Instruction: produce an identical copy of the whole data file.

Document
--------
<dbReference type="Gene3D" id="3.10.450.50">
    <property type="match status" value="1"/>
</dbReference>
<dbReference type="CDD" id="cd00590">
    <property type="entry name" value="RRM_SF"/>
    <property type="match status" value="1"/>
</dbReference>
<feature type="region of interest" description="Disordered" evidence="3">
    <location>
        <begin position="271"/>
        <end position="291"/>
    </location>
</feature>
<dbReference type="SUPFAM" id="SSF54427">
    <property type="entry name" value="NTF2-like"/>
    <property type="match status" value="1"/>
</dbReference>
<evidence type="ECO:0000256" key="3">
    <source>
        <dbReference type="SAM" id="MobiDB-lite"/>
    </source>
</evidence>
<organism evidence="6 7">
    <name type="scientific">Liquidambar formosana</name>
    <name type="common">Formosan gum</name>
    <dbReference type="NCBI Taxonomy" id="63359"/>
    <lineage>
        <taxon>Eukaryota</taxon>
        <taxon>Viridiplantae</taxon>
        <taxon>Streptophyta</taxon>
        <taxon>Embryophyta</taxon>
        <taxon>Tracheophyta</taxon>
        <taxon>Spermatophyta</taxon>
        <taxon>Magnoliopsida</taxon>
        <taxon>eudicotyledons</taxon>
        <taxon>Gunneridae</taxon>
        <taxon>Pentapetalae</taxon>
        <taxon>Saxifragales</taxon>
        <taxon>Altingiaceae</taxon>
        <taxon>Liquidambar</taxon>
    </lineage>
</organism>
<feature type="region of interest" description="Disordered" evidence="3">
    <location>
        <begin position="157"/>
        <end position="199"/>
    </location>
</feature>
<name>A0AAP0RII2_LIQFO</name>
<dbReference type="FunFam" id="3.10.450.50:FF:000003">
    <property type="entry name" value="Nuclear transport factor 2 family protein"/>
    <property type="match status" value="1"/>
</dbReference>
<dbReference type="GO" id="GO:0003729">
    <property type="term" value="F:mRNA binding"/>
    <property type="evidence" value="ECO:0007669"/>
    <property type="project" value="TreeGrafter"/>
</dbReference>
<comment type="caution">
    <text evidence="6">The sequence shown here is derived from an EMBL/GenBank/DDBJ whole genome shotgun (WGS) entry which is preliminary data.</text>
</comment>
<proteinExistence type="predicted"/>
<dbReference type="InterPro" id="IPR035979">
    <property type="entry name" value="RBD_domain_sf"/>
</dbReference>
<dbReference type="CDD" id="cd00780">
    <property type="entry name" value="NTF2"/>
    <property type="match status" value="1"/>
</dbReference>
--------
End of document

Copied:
<dbReference type="Gene3D" id="3.10.450.50">
    <property type="match status" value="1"/>
</dbReference>
<dbReference type="CDD" id="cd00590">
    <property type="entry name" value="RRM_SF"/>
    <property type="match status" value="1"/>
</dbReference>
<feature type="region of interest" description="Disordered" evidence="3">
    <location>
        <begin position="271"/>
        <end position="291"/>
    </location>
</feature>
<dbReference type="SUPFAM" id="SSF54427">
    <property type="entry name" value="NTF2-like"/>
    <property type="match status" value="1"/>
</dbReference>
<evidence type="ECO:0000256" key="3">
    <source>
        <dbReference type="SAM" id="MobiDB-lite"/>
    </source>
</evidence>
<organism evidence="6 7">
    <name type="scientific">Liquidambar formosana</name>
    <name type="common">Formosan gum</name>
    <dbReference type="NCBI Taxonomy" id="63359"/>
    <lineage>
        <taxon>Eukaryota</taxon>
        <taxon>Viridiplantae</taxon>
        <taxon>Streptophyta</taxon>
        <taxon>Embryophyta</taxon>
        <taxon>Tracheophyta</taxon>
        <taxon>Spermatophyta</taxon>
        <taxon>Magnoliopsida</taxon>
        <taxon>eudicotyledons</taxon>
        <taxon>Gunneridae</taxon>
        <taxon>Pentapetalae</taxon>
        <taxon>Saxifragales</taxon>
        <taxon>Altingiaceae</taxon>
        <taxon>Liquidambar</taxon>
    </lineage>
</organism>
<feature type="region of interest" description="Disordered" evidence="3">
    <location>
        <begin position="157"/>
        <end position="199"/>
    </location>
</feature>
<name>A0AAP0RII2_LIQFO</name>
<dbReference type="FunFam" id="3.10.450.50:FF:000003">
    <property type="entry name" value="Nuclear transport factor 2 family protein"/>
    <property type="match status" value="1"/>
</dbReference>
<dbReference type="GO" id="GO:0003729">
    <property type="term" value="F:mRNA binding"/>
    <property type="evidence" value="ECO:0007669"/>
    <property type="project" value="TreeGrafter"/>
</dbReference>
<comment type="caution">
    <text evidence="6">The sequence shown here is derived from an EMBL/GenBank/DDBJ whole genome shotgun (WGS) entry which is preliminary data.</text>
</comment>
<proteinExistence type="predicted"/>
<dbReference type="InterPro" id="IPR035979">
    <property type="entry name" value="RBD_domain_sf"/>
</dbReference>
<dbReference type="CDD" id="cd00780">
    <property type="entry name" value="NTF2"/>
    <property type="match status" value="1"/>
</dbReference>